Sunday, 23 November 2008

Is China's military rise a real concern?

The lead editorial piece in Friday's FT concerned China's desire to have an aircraft carrier or two. At a time when the global economy is collapsing this is remarkable.

So what it the big deal? Inevitably Taiwan gets a mention but China has never had expansionist desires. Simply maintaining its current boarders is ambition enough.

The stakes are high but China has its own domestic worries to think about before other nations need worry to much.

China's rise rattles foreign nerves [FT]

In an intriguing FT interview, a senior member of China's defence ministry spoke openly about Beijing's "dream" of possessing an aircraft carrier - or two. Maj Gen Qian Lihua said: "The navy of any great power . . . has the dream to have one or more aircraft carriers. The question is not whether you have an aircraft carrier, but what you do with your aircraft carrier."

Quite. China's rise - it prefers the term "development" - promises to be perhaps the greatest event of our time. A prosperous China would immeasurably improve the lives of more than a billion people.

But the history of great nations rising is not a happy one. China's experience with Japan, another neighbour with global pretensions, showed that all too clearly. China's recent history suggests it is more interested in maintaining the borders established during the 1644-1911 Qing dynasty than in expanding further. But Beijing's neighbours are, not unreasonably, nervous about the military clout of an ambitious one-party state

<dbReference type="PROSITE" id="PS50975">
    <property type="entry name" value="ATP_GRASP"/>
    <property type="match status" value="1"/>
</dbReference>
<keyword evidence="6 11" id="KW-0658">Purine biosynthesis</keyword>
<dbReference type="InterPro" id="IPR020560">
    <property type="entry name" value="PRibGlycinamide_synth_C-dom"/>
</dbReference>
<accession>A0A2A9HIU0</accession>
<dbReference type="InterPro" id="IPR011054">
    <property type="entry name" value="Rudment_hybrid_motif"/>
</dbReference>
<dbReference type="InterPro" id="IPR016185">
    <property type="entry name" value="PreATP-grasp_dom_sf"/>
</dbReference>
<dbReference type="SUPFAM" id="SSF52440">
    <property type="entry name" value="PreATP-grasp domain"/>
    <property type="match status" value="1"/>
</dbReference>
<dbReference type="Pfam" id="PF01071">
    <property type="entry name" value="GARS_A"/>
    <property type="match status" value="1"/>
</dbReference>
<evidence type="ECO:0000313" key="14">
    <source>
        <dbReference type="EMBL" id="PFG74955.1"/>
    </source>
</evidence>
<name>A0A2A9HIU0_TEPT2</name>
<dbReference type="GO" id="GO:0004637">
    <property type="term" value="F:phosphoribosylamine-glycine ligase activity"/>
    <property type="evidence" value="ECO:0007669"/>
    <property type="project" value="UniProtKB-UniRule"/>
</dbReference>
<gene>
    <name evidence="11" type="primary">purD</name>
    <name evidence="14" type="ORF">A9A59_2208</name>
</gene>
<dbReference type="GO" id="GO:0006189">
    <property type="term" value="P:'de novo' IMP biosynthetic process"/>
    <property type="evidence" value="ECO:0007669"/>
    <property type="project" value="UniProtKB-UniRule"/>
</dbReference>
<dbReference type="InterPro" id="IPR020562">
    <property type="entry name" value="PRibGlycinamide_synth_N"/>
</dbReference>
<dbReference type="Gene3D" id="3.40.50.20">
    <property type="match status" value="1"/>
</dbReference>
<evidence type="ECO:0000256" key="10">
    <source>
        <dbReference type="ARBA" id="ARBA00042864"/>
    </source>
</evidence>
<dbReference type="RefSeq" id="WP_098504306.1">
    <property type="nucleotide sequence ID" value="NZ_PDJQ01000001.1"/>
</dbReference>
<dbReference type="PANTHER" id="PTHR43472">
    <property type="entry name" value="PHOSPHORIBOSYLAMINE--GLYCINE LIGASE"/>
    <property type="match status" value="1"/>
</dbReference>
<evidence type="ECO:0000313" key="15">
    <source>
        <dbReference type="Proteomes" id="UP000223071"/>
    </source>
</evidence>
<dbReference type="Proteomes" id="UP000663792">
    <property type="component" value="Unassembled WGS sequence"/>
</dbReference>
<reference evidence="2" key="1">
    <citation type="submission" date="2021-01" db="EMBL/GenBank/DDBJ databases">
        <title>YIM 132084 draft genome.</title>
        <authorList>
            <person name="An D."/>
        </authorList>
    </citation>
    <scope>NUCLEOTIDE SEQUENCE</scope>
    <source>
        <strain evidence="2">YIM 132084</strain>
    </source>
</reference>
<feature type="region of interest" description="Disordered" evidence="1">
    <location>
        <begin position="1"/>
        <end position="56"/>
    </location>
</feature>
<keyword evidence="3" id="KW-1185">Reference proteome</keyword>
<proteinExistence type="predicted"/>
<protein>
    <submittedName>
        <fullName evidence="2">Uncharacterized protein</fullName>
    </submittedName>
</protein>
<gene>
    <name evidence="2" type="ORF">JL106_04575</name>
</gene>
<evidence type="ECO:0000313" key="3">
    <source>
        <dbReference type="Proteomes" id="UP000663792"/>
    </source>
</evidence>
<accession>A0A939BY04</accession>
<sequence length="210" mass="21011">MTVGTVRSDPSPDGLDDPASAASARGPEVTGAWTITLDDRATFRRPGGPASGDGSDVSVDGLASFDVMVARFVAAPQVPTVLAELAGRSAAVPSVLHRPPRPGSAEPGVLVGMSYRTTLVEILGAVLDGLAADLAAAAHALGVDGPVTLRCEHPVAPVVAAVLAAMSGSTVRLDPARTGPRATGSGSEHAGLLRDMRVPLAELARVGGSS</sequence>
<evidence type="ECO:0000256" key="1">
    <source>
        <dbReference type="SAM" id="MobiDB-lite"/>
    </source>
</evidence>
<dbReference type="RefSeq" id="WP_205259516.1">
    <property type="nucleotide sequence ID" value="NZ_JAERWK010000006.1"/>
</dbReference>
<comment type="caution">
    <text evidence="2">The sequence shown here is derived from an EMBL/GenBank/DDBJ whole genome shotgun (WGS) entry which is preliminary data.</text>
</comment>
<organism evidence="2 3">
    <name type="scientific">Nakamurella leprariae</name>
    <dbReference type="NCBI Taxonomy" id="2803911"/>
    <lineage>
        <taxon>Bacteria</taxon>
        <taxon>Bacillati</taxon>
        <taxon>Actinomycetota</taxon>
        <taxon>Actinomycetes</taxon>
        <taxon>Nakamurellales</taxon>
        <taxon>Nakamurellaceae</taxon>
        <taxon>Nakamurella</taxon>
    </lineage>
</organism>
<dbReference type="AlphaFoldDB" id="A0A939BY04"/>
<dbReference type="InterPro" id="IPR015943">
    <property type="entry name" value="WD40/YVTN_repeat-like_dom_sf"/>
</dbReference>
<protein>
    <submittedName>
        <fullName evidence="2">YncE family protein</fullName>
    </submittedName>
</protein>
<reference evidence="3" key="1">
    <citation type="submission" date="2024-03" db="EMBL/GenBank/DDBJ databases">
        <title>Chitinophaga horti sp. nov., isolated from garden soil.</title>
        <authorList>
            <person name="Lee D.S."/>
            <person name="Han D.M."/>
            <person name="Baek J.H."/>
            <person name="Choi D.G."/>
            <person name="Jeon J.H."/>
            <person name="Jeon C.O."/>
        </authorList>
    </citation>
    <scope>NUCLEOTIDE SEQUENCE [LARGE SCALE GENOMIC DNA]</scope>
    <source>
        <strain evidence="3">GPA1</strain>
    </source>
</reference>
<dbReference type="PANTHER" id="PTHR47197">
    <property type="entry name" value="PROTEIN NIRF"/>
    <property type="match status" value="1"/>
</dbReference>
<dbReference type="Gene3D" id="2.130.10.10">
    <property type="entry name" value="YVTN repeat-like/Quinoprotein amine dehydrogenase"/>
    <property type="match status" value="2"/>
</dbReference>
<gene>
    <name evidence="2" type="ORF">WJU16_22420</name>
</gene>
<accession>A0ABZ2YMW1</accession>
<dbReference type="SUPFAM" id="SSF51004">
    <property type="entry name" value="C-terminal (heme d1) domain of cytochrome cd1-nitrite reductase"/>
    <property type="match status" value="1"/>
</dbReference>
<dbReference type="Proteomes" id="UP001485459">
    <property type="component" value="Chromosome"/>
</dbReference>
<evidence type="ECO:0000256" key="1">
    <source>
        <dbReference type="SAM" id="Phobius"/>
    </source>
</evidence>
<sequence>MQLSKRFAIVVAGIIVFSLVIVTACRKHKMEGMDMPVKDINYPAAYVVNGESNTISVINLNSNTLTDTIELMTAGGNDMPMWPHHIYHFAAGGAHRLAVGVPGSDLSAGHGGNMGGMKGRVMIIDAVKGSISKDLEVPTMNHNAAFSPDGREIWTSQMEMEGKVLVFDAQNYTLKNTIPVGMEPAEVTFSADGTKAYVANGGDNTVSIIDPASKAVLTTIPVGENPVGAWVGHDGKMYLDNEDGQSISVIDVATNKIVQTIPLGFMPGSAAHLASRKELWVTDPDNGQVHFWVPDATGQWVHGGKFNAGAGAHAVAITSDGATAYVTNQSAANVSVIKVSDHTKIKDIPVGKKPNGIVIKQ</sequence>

China has, after all, threatened to go to war if Taiwan declares independence. In the second half of the 20th century its troops clashed with those of India, the Soviet Union and Vietnam. The secrecy surrounding Beijing's military spending provokes concern. The situation is made more delicate by several unresolved territorial disputes over islands and maritime boundaries. A fragile peace is kept by the US. But if Tokyo doubted for one second Washington's resolve to come to its defence, it would go nuclear, triggering a regional arms race.

The stakes are, therefore, extremely high. In principle, there is nothing wrong with China - a member of almost every important international organisation - developing a modern military. If that includes an aircraft carrier, so be it.

But it is incumbent on Beijing to build up its forces in a manner that does not make others jumpy. That means an honest account of how much it is spending and on what. It also means not pandering to nationalist rhetoric at home, and cementing better relations with neighbours through military exchanges and cool-headed diplomacy. In this respect, the recent thawing of relations with Tokyo is welcome.

The clearest safeguard of all is one Beijing cannot yet meet. Many Americans opposed the invasion of Iraq. Now, belatedly, voters have rejected the party that led them to war and elected a president promising an early withdrawal. China does not yet have that safety valve. Until it does, it is only natural that its military rise should prompt international jitters.


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